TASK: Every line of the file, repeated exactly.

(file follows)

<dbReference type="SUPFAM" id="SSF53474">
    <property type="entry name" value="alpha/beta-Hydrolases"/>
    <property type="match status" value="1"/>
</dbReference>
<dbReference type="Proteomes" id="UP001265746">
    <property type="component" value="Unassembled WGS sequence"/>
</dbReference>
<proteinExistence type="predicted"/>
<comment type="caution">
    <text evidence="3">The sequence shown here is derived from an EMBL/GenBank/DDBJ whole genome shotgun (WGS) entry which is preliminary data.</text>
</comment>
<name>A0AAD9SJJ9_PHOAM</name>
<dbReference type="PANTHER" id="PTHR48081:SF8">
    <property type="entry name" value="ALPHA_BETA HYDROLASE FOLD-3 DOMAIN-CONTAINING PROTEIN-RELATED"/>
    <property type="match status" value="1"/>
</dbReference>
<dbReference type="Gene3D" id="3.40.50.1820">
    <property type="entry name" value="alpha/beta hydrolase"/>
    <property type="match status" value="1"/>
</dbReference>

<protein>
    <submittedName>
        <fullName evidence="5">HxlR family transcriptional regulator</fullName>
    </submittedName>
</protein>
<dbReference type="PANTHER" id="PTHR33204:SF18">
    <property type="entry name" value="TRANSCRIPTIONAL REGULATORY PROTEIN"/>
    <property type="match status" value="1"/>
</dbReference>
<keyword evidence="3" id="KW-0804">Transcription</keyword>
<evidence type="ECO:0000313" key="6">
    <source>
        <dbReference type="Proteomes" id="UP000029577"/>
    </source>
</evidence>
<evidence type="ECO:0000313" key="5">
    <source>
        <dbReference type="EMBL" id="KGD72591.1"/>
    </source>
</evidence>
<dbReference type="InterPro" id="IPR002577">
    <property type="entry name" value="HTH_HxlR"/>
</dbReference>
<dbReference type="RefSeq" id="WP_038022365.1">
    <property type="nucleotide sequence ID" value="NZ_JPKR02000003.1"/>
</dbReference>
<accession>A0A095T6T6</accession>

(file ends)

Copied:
<dbReference type="SUPFAM" id="SSF53474">
    <property type="entry name" value="alpha/beta-Hydrolases"/>
    <property type="match status" value="1"/>
</dbReference>
<dbReference type="Proteomes" id="UP001265746">
    <property type="component" value="Unassembled WGS sequence"/>
</dbReference>
<proteinExistence type="predicted"/>
<comment type="caution">
    <text evidence="3">The sequence shown here is derived from an EMBL/GenBank/DDBJ whole genome shotgun (WGS) entry which is preliminary data.</text>
</comment>
<name>A0AAD9SJJ9_PHOAM</name>
<dbReference type="PANTHER" id="PTHR48081:SF8">
    <property type="entry name" value="ALPHA_BETA HYDROLASE FOLD-3 DOMAIN-CONTAINING PROTEIN-RELATED"/>
    <property type="match status" value="1"/>
</dbReference>
<dbReference type="Gene3D" id="3.40.50.1820">
    <property type="entry name" value="alpha/beta hydrolase"/>
    <property type="match status" value="1"/>
</dbReference>

<protein>
    <submittedName>
        <fullName evidence="5">HxlR family transcriptional regulator</fullName>
    </submittedName>
</protein>
<dbReference type="PANTHER" id="PTHR33204:SF18">
    <property type="entry name" value="TRANSCRIPTIONAL REGULATORY PROTEIN"/>
    <property type="match status" value="1"/>
</dbReference>
<keyword evidence="3" id="KW-0804">Transcription</keyword>
<evidence type="ECO:0000313" key="6">
    <source>
        <dbReference type="Proteomes" id="UP000029577"/>
    </source>
</evidence>
<evidence type="ECO:0000313" key="5">
    <source>
        <dbReference type="EMBL" id="KGD72591.1"/>
    </source>
</evidence>
<dbReference type="InterPro" id="IPR002577">
    <property type="entry name" value="HTH_HxlR"/>
</dbReference>
<dbReference type="RefSeq" id="WP_038022365.1">
    <property type="nucleotide sequence ID" value="NZ_JPKR02000003.1"/>
</dbReference>
<accession>A0A095T6T6</accession>